The results are already visible, though not all the trees have grown to their full potential yet. The diversity of trees ensures a greater variety of animal species, points out Mayur. Yes, you can sit out in the middle of this forest—in your room—and witness a nilgai quenching her thirst or a langur family out for an evening stroll. With warning from monkeys, and considerable luck, you might even spot a leopard. Ask the Singhs for photographic evidence of three leopards playing around their Scorpio one night. A night drive through the forest yields more sightings, from nilgai to rabbits and even cobras and pythons.
There is a binocular handy for birders, and the chirping-swooshing-chasing and snacking by the birds could keep you enthralled all day. Migratory birds such as bar headed geese, demoiselle cranes, pintail ducks, northern shovellers, pelicans, flamingoes, cormorants, raptors and ibises are the stars of the winter season, while residents include whistling teals, spotbills and comb ducks. Mayur says there are about 150 species on show, and this could well be a birding destination soon.
Till now, guests have only stayed at the Rawla Batheda, the ancestral haveli, which is just outside the forest limits. It used to be the administrative centre of the region, with its own office, court and even a jail, where at its peak more than 100 people worked. A sprawling L-shaped structure, it is typical of havelis in the region, with additions over time, so it is difficult to say how many levels it has. Run-down in parts, other sections have been spruced up to accommodate guests. Old style rooms, steep staircases, stone ceilings, thick walls interspersed by jaalis, an occasional chhatri or corners, ornate diyas livening up the interiors, bearers serving traditional meals—it is a throwback to life in another era. Yes, you could still opt to stay here, and Ganpat Singh, the resident majordomo, will look after you very well.
Shikhar Odi, inside the forest, is the first of the two modern residential units launched for tourists. A further eight rooms, whose interiors remain to be done, are slated to open later, identical in design, and just across a lake. Every care has been taken to keep their carbon footprint to a minimum, from solar panels for heating to use of local stone for roofing and cladding and doing away with sachets for tea and coffee, instead storing them in jars. Though there is no TV, Mayur’s interest in birds ensures multiple coffee table books are helpfully strewn around. Insulation is through inverted pots. Mayur points out that except for the AC, the rest of the property can function on just 350 volts. Installing an AC was much debated, reveals Bhawna, but they figured Rajasthan’s summer heat would be unbearable for guests without one.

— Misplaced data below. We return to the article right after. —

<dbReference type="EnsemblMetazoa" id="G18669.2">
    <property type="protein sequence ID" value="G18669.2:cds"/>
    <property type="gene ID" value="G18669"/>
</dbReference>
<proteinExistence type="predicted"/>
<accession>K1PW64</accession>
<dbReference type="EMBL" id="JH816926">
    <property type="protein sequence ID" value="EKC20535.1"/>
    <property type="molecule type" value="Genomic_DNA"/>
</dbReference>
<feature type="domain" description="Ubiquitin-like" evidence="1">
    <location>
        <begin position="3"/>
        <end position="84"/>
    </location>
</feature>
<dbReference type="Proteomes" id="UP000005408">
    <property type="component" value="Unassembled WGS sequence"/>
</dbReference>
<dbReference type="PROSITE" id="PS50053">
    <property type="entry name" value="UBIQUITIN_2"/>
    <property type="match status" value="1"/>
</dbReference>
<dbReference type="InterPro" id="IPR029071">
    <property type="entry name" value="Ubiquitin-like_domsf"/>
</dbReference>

Aesthetically done up, the rooms are named after the peacock and the jungle fowl, themes that extend to the colour schemes within. Each room has an overhanging balcony overlooking a lake, making it ideal for animal spotting or birding. Or both.
A stay here also offers guests an opportunity to engage with the community. The Singhs have played a major role in supporting education for about 25 girls, and a trust set up by them takes care of their educational expenses. Mayur is justifiably proud of the local government school, possibly one of the cleanest state-run schools anywhere in the country. Guests help out with math and computers, and some impromptu career counselling, though as Mayur points out, it helps students more when a guest stays for a couple of weeks.
But then, as I found out, students such as Gayatri, class XII, already have a career planned in nursing, while Madan Lal, in the same class, seems more eager to just make it out of Batheda. English teacher Radhey Shyam Menaria admits that aspirations among students to venture out and explore the world is a given. Many girls now look beyond home and traditional roles, becoming the first generation in their families to do so. Many from the village work as cooks in big cities, and younger boys want to follow in their footsteps.
Guests can also plant trees, or go cycling in the forest or in surrounding villages. The lake, which Mayur has named Mahadev Sagar after he had to register his boat, which could not be done without naming the waterbody, also has a barge, which can seat up to 20—in effect a floating restaurant, driven by solar power panels atop its roof. For an ‘authentic’ rural transportation, borrow the bullock cart.
Sataval Dhani is a nearby village dominated by the gairi or shepherd community, and guests often go to experience a very different way of life. Almost every male of working age is employed in cities elsewhere, resulting in older men and children taking on the traditional role of looking after sheep and goats. Old stepwells, sheep rearing knives, still more mud brick houses than modern ones, and more sheep than humans, it’s a fast disappearing existence. As Mayur points out, there is also the issue of reducing common grazing grounds, which is also impacting herders. Kemri, a Gurjar dominated village, benefits from being downstream from Shikar Odi, and is greener, primarily because Mayur Singh’s green thumbs revived Kemri’s land. As for the future view from Shikhar Odi,
it is only likely to get more impeded as the forest grows denser. Or richer, as it attracts a greater diversity of flora and fauna.